What we mean by doing it properly is that you are not going to do it on the cheap and nasty where you stay in run down places and just scrape by, because this is never going to work and it will harm your professional development in the long run.
In our example above the average par for the 19 tournaments was 71.54. If you average the total amount over par for making each cut and divide it by the amount of tournament rounds (61.5) you end up with a score average of 72.54.
This average gives you some idea of the standard needed for making cuts in these events.
Now to earn last money (after making the cut) you needed to score an average of 75.3 for the season.
Working Out the Budget
To determine the costs of doing business on tour you will need to do your homework to estimate how much it will cost for you to travel to tournaments, reside somewhere, eat and do all the other things you will need to do whilst on tour.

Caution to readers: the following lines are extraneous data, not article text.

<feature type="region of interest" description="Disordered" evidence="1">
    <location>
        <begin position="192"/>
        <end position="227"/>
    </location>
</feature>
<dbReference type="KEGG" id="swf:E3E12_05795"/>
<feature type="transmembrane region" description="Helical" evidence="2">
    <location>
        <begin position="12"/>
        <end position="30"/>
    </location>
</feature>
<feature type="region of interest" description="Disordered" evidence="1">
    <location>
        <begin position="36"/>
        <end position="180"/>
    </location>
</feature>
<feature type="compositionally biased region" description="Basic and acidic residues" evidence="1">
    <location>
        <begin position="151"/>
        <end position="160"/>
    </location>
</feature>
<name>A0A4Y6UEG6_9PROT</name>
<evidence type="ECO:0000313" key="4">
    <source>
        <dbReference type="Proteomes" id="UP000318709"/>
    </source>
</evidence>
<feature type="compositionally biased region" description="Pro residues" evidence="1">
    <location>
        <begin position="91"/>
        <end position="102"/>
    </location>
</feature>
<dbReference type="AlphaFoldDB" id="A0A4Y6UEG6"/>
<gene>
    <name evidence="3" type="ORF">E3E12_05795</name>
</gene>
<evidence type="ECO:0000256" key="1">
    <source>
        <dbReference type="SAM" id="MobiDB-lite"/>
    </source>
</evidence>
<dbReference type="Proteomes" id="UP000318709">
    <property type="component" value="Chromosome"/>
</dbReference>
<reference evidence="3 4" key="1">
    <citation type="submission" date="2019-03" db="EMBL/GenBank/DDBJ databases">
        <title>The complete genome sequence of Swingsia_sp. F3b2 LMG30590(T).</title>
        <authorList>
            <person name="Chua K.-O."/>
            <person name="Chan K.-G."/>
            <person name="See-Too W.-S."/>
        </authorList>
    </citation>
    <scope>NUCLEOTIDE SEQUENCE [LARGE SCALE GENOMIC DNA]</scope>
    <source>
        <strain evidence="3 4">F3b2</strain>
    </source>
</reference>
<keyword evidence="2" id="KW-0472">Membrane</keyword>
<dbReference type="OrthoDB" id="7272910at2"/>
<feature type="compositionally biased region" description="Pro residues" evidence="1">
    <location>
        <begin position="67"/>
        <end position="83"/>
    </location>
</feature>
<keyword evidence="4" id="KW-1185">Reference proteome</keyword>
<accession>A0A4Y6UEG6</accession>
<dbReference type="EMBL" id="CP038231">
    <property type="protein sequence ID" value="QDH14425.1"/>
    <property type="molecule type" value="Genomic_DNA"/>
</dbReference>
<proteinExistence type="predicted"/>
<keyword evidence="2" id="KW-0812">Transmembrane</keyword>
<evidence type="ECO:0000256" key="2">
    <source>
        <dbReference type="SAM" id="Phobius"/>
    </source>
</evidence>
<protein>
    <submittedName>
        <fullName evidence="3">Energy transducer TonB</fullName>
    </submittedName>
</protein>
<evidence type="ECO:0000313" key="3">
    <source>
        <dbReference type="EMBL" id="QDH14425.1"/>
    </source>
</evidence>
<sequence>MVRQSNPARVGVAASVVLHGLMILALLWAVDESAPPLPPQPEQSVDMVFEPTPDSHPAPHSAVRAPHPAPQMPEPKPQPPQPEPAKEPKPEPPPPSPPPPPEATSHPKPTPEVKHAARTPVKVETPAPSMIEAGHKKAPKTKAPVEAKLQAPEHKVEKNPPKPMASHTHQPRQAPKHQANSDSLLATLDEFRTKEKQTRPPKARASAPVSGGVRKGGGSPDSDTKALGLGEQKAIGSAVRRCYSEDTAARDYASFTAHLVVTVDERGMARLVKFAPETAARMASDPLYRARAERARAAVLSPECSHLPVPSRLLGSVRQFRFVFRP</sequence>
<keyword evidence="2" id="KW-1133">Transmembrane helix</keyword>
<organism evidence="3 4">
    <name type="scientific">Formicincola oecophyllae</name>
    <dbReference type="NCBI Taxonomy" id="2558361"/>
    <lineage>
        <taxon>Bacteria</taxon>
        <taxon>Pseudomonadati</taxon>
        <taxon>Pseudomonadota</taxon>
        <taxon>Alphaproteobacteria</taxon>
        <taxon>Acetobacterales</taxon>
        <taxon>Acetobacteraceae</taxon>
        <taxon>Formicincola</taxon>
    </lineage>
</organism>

I have worked out the cost of flying to the tournament locations for the season which is a relatively simple thing to do on the internet.
I have estimated that airfares for the season would work out to be approximately $18,569 dollars (about 12,600 euros).
In our hypothetical example we are working out the costs for a female golfer living in Perth, Western Australia who is going to play the entire season except for the invitational and qualifying events.
We are going to establish a budget for the following:
1. Housing or accommodation
3. Others (general expenses) - i.e. caddy fee's, visa's, car rental and fuel costs, laundry, taxis etc
We will not be looking at the tax implications of travelling and earning income in different countries as this is something you need professional advice on from a tax agent with experience in this specialized area.
It can be less than this once you have played for at least a season and you work out where the savings are as you are travelling from country to country, but it is always better to be safe than sorry, so build a budget around paying more than less for all the services you will require.